April 25 (UPI) -- Five years after a switch in water sources exposed tens of thousands in Flint, Mich., to lead-contaminated water, the city hopes to finish inspecting and replacing problematic pipes within the next three months.
Activist groups say they're working to make sure that happens.
The American Civil Liberties Union of Michigan and other groups that sued Flint over its handling of the water crisis gave an update on the replacement project this month. Since effort began in 2016, the city has inspected more than 20,000 service lines and replaced 8,000 lead or galvanized pipes.
Eric Schwartz, a professor at the University of Michigan Ross School of Business, said there are about 7,000 more lines that still need to be inspected. He expects about 2,500 homes will likely have lead lines that need to be replaced.
"We've had our differences with the city and the state," Michael Steinberg, an ACLU attorney said during the update. "But I think that it's in everybody's interest to make sure that this gets done. And we're going to work together with them to cross the line together."
The water crisis began April 25, 2014, when city officials switched Flint's water supply from treated Lake Huron and Detroit water to raw water from the Flint River, which was then treated at the Flint Water Treatment Plant. The new source wasn't sufficiently cleaned and lead leached from the city's old pipes into the water supply, poisoning about 100,000 Flint residents over a period of 17 months. At least 12 people died from Legionnaires' disease linked to the contaminated water, and the city faced dozens of lawsuits that accused officials of recklessness and negligence.
Marc Edwards, an environmental engineer professor at Virginia Tech who helped uncover the water contamination, testified before Congress in February 2016 that state and federal officials tried to cover up proof of high lead levels. He said Susan Herman, the U.S. Environmental Protection Agency's former Midwest chief, and Michigan's Department of Environmental Quality dismissed information about contaminants in the city's water system.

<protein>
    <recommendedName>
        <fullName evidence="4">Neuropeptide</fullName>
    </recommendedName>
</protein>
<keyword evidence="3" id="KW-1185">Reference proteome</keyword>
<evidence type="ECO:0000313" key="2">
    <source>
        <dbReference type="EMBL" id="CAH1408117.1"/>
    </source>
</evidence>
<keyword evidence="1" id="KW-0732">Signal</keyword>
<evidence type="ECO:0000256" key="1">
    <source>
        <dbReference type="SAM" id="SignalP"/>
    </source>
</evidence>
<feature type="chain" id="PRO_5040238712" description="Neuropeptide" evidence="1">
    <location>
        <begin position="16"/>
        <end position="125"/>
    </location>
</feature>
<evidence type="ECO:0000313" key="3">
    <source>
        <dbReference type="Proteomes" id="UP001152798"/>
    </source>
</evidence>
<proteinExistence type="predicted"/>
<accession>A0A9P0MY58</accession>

"EPA had the chance to be the hero here, and Ms. Hedman snatched defeat for EPA from the jaws of victory," Edwards told the U.S. House Committee on Oversight and Government Reform
In March 2017, the city settled one lawsuit filed by the ACLU, National Resources Defense council and other plaintiffs, for $87 million. The money, along with a $100 million EPA grant, is paying for the pipe replacement project that's mandated to be completed by the end of 2019.
"We expect the city will do what it said and what it's legally committed to do," said Dimple Chaudhary, an attorney with the NRDC. "The most important thing from our perspective is that we're going to be watching every step of the way."
In the meantime, some Flint residents are still using bottled water, not trusting the safety of what comes out of their pipes. U.S. Rep. Dan Kildee, D-Mich., said in January he doesn't believe the city's water is safe enough to drink.
"I don't think we can trust it yet," he told The Hill. "It's getting better, we have to acknowledge that.
"They were told the water was safe once before when it really wasn't. I think until those lead lines are gone, it's going to be pretty difficult to have full confidence, but we are getting there."
Meanwhile, Flint Public Works Director Rob Bincsik told Michigan Radio the city's water system needs an additional $300 million in capital improvements over the next two decades.
Volunteers deliver bottled water to residents of Flint, Mich.
This month, a federal judge ruled that Flint residents can continue other lawsuits that accuse the EPA of mishandling the crisis with a slow response. More than a dozen suits were filed against the state and Flint after its water was found to be contaminated.
"The EPA was well aware that the Flint River was highly corrosive and posed a significant danger of lead leaching out of the city's lead-based service lines at alarming rates into residents' homes," District Judge Linda Parker of the Eastern District of Michigan wrote in her ruling.
"The impact on the health of the nearly 100,000 residents of the city of Flint remains untold. It is anticipated, however, that the injury caused by the lead-contaminated public water supply system will affect the residents for years and likely generations to come."